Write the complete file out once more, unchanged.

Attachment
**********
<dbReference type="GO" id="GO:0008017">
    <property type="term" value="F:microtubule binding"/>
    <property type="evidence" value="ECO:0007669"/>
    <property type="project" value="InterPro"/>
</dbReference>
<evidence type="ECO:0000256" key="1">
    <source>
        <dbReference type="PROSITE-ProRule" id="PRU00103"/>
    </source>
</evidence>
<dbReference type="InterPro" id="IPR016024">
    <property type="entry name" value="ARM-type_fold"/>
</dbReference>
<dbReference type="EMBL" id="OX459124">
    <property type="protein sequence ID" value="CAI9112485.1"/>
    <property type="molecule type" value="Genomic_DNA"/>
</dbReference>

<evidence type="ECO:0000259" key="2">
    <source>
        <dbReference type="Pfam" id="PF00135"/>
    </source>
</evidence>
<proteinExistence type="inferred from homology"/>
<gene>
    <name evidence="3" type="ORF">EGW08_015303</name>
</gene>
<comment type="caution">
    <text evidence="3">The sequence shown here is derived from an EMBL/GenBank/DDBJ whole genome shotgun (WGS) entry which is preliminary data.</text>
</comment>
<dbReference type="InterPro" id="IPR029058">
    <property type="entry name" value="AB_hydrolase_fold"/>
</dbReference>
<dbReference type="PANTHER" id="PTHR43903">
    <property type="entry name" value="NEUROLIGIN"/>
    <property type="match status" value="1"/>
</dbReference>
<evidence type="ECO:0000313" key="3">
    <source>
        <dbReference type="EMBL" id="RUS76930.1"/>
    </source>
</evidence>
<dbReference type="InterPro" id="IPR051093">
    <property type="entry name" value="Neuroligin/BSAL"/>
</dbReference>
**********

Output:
<dbReference type="GO" id="GO:0008017">
    <property type="term" value="F:microtubule binding"/>
    <property type="evidence" value="ECO:0007669"/>
    <property type="project" value="InterPro"/>
</dbReference>
<evidence type="ECO:0000256" key="1">
    <source>
        <dbReference type="PROSITE-ProRule" id="PRU00103"/>
    </source>
</evidence>
<dbReference type="InterPro" id="IPR016024">
    <property type="entry name" value="ARM-type_fold"/>
</dbReference>
<dbReference type="EMBL" id="OX459124">
    <property type="protein sequence ID" value="CAI9112485.1"/>
    <property type="molecule type" value="Genomic_DNA"/>
</dbReference>

<evidence type="ECO:0000259" key="2">
    <source>
        <dbReference type="Pfam" id="PF00135"/>
    </source>
</evidence>
<proteinExistence type="inferred from homology"/>
<gene>
    <name evidence="3" type="ORF">EGW08_015303</name>
</gene>
<comment type="caution">
    <text evidence="3">The sequence shown here is derived from an EMBL/GenBank/DDBJ whole genome shotgun (WGS) entry which is preliminary data.</text>
</comment>
<dbReference type="InterPro" id="IPR029058">
    <property type="entry name" value="AB_hydrolase_fold"/>
</dbReference>
<dbReference type="PANTHER" id="PTHR43903">
    <property type="entry name" value="NEUROLIGIN"/>
    <property type="match status" value="1"/>
</dbReference>
<evidence type="ECO:0000313" key="3">
    <source>
        <dbReference type="EMBL" id="RUS76930.1"/>
    </source>
</evidence>
<dbReference type="InterPro" id="IPR051093">
    <property type="entry name" value="Neuroligin/BSAL"/>
</dbReference>